Vol. 20 No 4 | Summer 2018
Guest editorial
Prof Steve Robson

This article is 6 years old and may no longer reflect current clinical practice.

In September 2017, in the lead-up to the postal vote on marriage equality in Australia, the RANZCOG Board released a statement in support of the initiative.1 The statement was controversial and some College members perceived it in political terms, prompting requests for RANZCOG to cease ‘taking sides in any public political or policy debate which does not have any direct bearing on its members’, as one colleague pointed out to me.

Marriage equality is now enshrined in law in Australia, as it was in New Zealand several years ago. From my perspective, the issue was never about politics, but about the adverse health effects of discrimination. As the Australian Government’s National Mental Health Commission put it, ‘discrimination of any kind, based on race, gender identity, relationship status, age, political opinion, disability or sexuality is detrimental to mental health’.2

Discrimination is unhealthy; there are potential adverse health consequences of our society’s treatment of disadvantaged groups.3 There exist clearly documented and significant disparities in access to, and receipt of, healthcare among transgender and gender non-conforming populations. Anything that limits the availability of appropriate and competent care, or fosters differential access to inclusive healthcare, perpetuates these disparities and can lead to significant morbidity and mortality.4

The Australian Human Rights Commission (AHRC) reports that, ‘due to a lack of comprehensive, publicly available data, it is difficult to estimate the total LGBTQIA population in Australia. Australians of diverse sexual orientation, sex or gender identity may account for up to 11 per cent of the Australian population’.5 This is a very large number of Australians and means that many of our patients and colleagues will identify as LGBTQIA.

While many gay, lesbian, bi, trans and intersex Australians and New Zealanders cope with systemic discrimination well, being subject to stigmatisation and discrimination is associated with a greater likelihood of depression, anxiety and emotional distress.6 People who do not conventionally ‘fit the mould’ of being male or female, commonly, are ‘subjected to ridicule, intimidation and even physical abuse’.7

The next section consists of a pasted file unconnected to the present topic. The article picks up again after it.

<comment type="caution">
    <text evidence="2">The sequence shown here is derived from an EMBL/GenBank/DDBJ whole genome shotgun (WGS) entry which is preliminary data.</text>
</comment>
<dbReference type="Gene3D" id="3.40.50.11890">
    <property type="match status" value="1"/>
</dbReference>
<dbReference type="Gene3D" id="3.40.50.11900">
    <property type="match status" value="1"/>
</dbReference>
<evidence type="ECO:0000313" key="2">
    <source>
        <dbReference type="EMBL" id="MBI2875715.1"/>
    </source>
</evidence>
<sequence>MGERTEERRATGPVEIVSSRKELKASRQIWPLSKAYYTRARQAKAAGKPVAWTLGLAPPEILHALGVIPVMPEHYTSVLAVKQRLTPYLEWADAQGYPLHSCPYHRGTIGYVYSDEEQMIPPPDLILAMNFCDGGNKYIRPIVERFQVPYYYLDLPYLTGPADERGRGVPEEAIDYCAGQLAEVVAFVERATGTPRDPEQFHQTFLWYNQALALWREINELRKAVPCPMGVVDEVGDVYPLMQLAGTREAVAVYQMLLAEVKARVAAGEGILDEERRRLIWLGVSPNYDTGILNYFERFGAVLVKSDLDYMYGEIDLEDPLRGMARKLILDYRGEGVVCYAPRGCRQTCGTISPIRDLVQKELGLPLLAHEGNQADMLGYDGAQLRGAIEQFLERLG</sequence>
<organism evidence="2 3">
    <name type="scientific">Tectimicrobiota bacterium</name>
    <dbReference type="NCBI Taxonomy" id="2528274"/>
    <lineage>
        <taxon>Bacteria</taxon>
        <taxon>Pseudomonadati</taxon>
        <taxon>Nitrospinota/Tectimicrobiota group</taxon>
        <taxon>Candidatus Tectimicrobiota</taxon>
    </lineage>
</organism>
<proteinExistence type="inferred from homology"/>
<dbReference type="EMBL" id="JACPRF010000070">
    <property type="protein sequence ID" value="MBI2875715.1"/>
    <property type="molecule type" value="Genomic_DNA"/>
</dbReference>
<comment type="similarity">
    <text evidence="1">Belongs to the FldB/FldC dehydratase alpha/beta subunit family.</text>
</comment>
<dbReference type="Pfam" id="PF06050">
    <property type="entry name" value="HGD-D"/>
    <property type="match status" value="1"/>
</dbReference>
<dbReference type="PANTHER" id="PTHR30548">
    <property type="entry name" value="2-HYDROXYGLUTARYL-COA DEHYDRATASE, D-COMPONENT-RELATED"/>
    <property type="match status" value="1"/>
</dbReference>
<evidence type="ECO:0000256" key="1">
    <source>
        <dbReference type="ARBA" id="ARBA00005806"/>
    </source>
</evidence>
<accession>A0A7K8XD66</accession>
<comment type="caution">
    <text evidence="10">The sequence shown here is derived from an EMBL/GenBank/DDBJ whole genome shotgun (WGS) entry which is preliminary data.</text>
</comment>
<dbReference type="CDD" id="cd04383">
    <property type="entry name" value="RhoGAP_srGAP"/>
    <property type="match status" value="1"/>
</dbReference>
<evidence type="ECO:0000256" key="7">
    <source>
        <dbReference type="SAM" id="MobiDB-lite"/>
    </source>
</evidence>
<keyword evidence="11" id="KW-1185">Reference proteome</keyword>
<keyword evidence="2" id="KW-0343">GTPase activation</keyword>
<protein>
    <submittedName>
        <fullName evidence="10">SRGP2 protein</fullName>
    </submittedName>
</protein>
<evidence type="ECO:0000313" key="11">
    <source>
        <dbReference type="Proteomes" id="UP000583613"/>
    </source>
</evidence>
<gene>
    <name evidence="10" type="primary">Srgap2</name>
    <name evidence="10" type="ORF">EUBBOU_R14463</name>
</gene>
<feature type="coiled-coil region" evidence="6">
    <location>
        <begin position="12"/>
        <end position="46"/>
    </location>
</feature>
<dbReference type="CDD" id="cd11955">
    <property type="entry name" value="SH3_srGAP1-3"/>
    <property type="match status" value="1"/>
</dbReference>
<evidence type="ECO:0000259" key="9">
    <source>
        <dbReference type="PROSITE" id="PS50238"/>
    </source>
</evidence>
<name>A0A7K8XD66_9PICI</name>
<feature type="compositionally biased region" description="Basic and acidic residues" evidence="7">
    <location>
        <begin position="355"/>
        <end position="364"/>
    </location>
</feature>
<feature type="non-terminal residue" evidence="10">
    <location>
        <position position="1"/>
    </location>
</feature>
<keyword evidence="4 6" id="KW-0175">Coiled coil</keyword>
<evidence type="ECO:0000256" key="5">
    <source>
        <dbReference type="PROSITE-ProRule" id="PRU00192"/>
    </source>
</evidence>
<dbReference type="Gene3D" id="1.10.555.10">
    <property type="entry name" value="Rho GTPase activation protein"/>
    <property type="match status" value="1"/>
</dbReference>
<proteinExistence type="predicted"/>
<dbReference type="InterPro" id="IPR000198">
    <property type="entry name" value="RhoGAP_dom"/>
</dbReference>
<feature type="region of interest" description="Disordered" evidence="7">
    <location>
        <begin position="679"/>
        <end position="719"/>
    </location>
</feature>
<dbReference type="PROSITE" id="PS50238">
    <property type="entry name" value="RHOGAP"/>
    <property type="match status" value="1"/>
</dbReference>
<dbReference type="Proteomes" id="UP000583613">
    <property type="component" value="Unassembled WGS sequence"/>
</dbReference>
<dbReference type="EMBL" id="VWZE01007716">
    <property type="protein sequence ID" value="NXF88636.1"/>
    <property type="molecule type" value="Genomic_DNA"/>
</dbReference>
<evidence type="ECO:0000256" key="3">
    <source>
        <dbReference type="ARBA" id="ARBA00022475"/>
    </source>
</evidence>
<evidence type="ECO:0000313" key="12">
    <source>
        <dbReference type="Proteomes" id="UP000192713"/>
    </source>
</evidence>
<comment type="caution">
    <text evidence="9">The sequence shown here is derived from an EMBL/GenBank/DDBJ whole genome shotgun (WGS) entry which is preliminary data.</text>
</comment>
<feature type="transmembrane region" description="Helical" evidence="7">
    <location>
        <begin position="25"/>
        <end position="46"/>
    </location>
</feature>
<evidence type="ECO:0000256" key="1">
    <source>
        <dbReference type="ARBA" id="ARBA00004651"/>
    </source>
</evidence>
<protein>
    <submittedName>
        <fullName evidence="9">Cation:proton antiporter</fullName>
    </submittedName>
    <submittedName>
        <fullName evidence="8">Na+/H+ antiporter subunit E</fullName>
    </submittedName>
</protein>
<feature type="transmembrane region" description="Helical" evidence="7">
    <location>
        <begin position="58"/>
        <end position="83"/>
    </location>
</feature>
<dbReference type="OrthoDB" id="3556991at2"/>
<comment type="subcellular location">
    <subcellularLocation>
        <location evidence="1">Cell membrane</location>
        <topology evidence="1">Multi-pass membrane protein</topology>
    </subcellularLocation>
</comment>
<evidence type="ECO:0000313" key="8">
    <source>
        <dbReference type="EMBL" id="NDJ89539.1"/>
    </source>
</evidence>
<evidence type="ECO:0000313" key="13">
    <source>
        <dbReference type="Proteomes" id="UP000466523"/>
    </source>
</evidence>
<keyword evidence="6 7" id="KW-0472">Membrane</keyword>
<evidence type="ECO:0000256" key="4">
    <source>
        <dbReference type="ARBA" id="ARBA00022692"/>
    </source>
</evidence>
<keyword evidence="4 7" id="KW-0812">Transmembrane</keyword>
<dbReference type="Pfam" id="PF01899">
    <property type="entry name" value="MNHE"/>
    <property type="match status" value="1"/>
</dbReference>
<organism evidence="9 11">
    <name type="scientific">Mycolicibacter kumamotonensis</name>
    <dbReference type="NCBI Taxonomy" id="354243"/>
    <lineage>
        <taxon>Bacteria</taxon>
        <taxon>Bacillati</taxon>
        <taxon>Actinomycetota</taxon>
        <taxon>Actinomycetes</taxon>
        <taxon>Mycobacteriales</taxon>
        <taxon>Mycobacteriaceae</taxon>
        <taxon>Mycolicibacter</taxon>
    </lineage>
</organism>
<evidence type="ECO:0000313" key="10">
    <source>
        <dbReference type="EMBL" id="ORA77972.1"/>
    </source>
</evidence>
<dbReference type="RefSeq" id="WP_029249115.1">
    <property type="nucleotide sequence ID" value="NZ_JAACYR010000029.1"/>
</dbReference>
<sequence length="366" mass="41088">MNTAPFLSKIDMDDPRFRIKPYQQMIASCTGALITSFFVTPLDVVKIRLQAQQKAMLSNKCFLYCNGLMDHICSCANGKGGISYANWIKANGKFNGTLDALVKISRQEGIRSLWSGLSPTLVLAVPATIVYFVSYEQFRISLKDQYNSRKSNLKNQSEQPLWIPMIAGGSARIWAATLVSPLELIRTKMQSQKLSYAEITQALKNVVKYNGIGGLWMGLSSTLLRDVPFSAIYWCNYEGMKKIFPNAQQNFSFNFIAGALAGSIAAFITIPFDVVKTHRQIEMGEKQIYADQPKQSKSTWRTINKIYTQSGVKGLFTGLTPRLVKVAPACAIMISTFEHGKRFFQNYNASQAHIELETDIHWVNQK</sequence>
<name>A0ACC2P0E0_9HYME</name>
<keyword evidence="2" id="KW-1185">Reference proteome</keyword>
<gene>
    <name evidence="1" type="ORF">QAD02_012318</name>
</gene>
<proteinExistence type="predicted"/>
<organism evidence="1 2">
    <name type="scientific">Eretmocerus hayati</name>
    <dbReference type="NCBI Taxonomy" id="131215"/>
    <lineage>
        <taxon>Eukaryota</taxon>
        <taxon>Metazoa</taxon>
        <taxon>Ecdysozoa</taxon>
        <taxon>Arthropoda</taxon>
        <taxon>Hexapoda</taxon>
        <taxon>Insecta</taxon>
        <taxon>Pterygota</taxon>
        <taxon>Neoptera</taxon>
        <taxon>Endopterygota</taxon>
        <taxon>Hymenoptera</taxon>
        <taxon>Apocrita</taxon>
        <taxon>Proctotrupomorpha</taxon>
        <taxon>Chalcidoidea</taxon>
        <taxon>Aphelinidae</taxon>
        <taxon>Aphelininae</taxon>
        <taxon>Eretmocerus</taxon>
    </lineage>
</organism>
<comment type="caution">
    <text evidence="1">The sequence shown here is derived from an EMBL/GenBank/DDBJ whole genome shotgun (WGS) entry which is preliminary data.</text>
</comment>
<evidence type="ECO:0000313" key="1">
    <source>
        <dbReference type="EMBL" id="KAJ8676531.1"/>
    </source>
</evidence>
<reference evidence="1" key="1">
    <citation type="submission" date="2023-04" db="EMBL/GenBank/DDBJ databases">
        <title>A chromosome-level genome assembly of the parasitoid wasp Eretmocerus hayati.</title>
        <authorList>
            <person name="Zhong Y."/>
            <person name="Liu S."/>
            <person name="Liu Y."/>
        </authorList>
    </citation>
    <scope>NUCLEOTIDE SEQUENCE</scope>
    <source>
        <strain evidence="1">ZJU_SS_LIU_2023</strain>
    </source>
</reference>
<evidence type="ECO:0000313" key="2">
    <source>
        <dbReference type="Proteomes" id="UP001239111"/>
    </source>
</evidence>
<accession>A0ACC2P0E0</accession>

The AHRC points out some important concerns: more than one-third of LGBTQIA Australians hide their sexuality or gender identity at work, at social events and when accessing services. In particular, young people are most likely to hide their sexuality or gender identity. The data also reveal that almost two-thirds of LGBTQIA young people report experiencing verbal, or even physical, homophobic abuse, including cyberbullying, graffiti, social exclusion and humiliation. Perhaps, unsurprisingly then, gay, lesbian, bisexual and transgender people are three times more likely to experience depression compared to the broader population. An Australian study reported that almost one in two young transgender Australians had attempted suicide.8

We all recognise that adolescents face many challenges in their transition to adulthood. Young adult LGBTQIA people face not only the typical challenges, but additional challenges related to the social stigma of their sexual orientation. For some, this stigma can induce psychosocial stress, leading to increased health risk behaviours and poorer health outcomes, such as substance use, eating disorders, suicidality, risky sexual behaviours, exposure to violence, victimisation and homelessness.9 Although many older LGBTQIA people are well, both physically and mentally, they face increased risks of certain health issues compared with the general population.10

These troubling statistics make LGBTQIA issues core College business, not matters of politics. We have an obligation to treat the LGBTQIA community in the same way that we call out the discrimination and racism that discourages young Aboriginal, Torres Strait Islander and Māori women from seeking antenatal care in pregnancy. In this issue of O&G Magazine, the editors have brought together a group of experts to shine light on the health of LGBTQIA Australians and New Zealanders. Remember that light is made up of all the colours of the rainbow.

Myself and the team at O&G Magazine would like to thank my friend and former work colleague, Dr Sarah van der Wal, for the enormous effort she has put into editing the LGBTQIA articles.


  1. RANZCOG Statement:
  2. National Mental Health Commission:
  3. Rosenstreich G, Comfort J, Martin. Primary health care and equity: the case of lesbian, gay, bisexual, trans and intersex Australians. Aust J Primary Health 2011:17;302-308.
  4. Edmiston E, Donald C, Sattler A, et al. Opportunities and gaps in primary care preventative health services for transgender patients: a systemic review. Transgender Health 2016;1:216-230.
  5. AHRC:
  6. Beyondblue:
  7. AHRC:
  8. Strauss P, Cook A, Winter S, et al. (2017). Trans Pathways: the mental health experiences and care pathways of trans young people. Telethon Kids Institute, Perth, Australia.
  9. Coker T, Austin S, Schuster M. The health and healthcare of lesbian, gay, and bisexual adolescents. Annu Rev Public Health 2010;31:457-477.
  10. Hughes M. Health and wellbeing of lesbian, gay, bisexual, transgender and intersex people aged 50 years and over. Aust Health Rev 2018;42:146-151.

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